Is a debt consolidation loan right for you?

Put what you owe in one place

If you have lots of debt in different places, it could be worth bringing it all together into one new outstanding balance - a consolidation loan.

This type of loan pays off your existing debt elsewhere – for example, a large overdraft, store and credit cards or other personal loans - and turns it into one new monthly payment.

A debt consolidation loan won’t reduce the amount that you owe, but it can help you to manage what you owe in a simpler way. However, if you can get a loan at a lower rate of interest than those on your previous debts, it could work out cheaper too. With rises in the cost of living, it can be difficult to stay on top of your debt. To work out if a debt consolidation loan could help you to look after your money, here are answers to some of the most common questions.

1. How could a consolidation loan work for me?

Imagine you owe money to four different lenders, and each debt has its own rate of interest.

They include a £1,200 overdraft, £3,500 credit card debt, £4,000 outstanding on a personal loan plus £800 on store cards.

Apply for a £9,500 consolidation loan and – if you’re successful - this money then pays all the old debts off. You then pay a single sum towards your new loan each month until all the debt is repaid.

Visual representation of debt from four different lenders becoming a single consolidated loan

2. What could the potential benefits be?

A consolidation loan can make it simpler to look after what you owe. If you have a number of debts in different places, you may not feel as if you’re able to stay on top of your money.

In particular, it can be difficult if you’re juggling several outstanding sums of various sizes, with different interest rates and payment dates – and you’re not sure which to put as a priority.

With a single monthly payment to focus on, it can also help to focus your budgeting around one date in the calendar and reduce your overall risk of missing a repayment.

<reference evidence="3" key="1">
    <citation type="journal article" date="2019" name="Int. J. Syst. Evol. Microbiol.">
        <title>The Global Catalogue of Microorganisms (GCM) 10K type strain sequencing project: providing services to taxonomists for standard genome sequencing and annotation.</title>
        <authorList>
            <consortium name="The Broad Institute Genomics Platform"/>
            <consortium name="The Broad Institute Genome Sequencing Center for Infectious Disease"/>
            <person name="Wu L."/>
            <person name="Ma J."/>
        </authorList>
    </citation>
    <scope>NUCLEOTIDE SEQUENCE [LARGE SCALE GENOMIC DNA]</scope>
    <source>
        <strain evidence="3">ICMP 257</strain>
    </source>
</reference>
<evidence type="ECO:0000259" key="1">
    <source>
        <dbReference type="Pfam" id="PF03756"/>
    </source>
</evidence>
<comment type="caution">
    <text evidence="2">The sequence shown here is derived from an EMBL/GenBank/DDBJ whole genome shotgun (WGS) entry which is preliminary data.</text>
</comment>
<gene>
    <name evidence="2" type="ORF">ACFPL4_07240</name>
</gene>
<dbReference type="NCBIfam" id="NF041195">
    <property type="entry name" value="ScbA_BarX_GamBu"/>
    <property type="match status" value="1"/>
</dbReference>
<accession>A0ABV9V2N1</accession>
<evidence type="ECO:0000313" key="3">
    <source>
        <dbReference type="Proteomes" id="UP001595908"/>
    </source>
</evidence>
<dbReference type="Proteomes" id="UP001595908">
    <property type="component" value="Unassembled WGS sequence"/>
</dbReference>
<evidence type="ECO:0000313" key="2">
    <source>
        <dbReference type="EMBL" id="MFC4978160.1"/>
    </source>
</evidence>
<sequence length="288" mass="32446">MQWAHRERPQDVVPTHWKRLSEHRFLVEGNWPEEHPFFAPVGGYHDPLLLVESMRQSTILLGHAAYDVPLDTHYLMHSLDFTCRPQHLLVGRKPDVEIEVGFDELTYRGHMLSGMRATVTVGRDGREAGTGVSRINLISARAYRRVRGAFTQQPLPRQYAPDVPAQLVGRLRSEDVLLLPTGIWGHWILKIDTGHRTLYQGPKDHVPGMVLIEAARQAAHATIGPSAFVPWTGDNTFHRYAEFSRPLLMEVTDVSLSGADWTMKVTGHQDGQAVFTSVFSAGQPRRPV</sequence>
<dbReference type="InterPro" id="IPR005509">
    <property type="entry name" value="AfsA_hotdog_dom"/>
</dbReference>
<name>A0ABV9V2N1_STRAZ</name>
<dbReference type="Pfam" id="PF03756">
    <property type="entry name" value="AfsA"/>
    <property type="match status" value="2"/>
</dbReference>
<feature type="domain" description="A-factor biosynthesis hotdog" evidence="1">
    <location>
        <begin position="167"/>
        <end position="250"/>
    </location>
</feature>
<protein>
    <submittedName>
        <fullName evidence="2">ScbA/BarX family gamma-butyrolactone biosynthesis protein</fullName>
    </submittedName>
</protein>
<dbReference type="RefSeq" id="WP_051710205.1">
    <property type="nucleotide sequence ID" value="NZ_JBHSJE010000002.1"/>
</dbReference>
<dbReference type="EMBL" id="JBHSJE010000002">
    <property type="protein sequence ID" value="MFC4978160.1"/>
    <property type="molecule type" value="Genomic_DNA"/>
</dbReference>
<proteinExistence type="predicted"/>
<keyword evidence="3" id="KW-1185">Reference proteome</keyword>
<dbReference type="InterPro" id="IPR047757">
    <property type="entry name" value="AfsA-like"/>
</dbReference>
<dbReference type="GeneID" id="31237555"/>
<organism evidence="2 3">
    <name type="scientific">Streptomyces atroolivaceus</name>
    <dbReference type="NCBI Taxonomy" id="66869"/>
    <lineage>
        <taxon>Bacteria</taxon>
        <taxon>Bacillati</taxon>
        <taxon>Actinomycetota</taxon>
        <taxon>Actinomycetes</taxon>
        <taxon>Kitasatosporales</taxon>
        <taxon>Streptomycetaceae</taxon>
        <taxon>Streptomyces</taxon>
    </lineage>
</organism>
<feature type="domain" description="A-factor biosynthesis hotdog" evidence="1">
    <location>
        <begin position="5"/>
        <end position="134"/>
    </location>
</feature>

While a consolidation loan won’t reduce the amount of debt you owe, you could end up paying less interest if you’re eligible for a loan with a lower interest rate than you’re currently paying.

3. Are there any potential drawbacks?

While a consolidation loan can bring all your debts into one place, there could also be higher costs to look out for.

  • The loan rate offered may be higher than the interest charges on your current debts
  • If you’ve got an existing personal loan you want to consider as part of your debt consolidation, you may face a penalty for its early repayment. And – depending on the deal - you might also end up extending the overall amount of time you spend repaying what you owe
  • Depending on your types of debt, your overall monthly repayment might also increase if you consolidate a debt where you previously only paid interest – for example, on an overdraft. This is because you’ll now be paying off the original amount of the overdraft instead of just interest

It’s vital to take all these into account when working out if a consolidation loan could suit you.

For example, a debt consolidation loan might offer a lower interest rate than the ones on your current card and loan debts. However, the cost of an existing loan's exit penalty plus a longer period of repayment could mean much lower potential savings.

4. Can I keep on spending on credit cards if I take out a consolidation loan?

While a debt consolidation loan may be a better way to look after your debt, it’ll help your finances if you avoid using your old cards.

Having taken the step to simplify existing debts into one repayment, it should be easier to manage your money, see where your spending goes (and where you could cut back) and help with budgeting.

If you still need to use a credit card once you’ve consolidated the debt, try to keep new spending to an absolute minimum. Ask your lender to reduce your credit limit to help avoid building up further debt.

5. Are there different types of debt consolidation loan?

Yes. For most borrowers, a debt consolidation loan is like any other personal loan for a holiday, new car or extension: it’s ‘unsecured’, i.e. not linked to your home or any other asset. If you were to miss a payment, it could have an adverse impact on your credit score which can affect your ability to borrow in the future.

By comparison a ‘secured’ loan is like a second mortgage and is usually tied to your home. If you were to miss a number of payments in this scenario, it could leave you at risk of losing your property.

6. Need more help?

If you think debt consolidation could be an option to consider, you’ll find more information on our Barclayloan page and you can try out our debt consolidation loan calculator. 

If you’re not sure, talk to an expert. They can help you go through the advantages and disadvantages, and may offer other options that you hadn’t yet considered.

You can call a free helpline such as the National Debtline on 0808 808 4000, or get in touch with the Citizens Advice Bureau.

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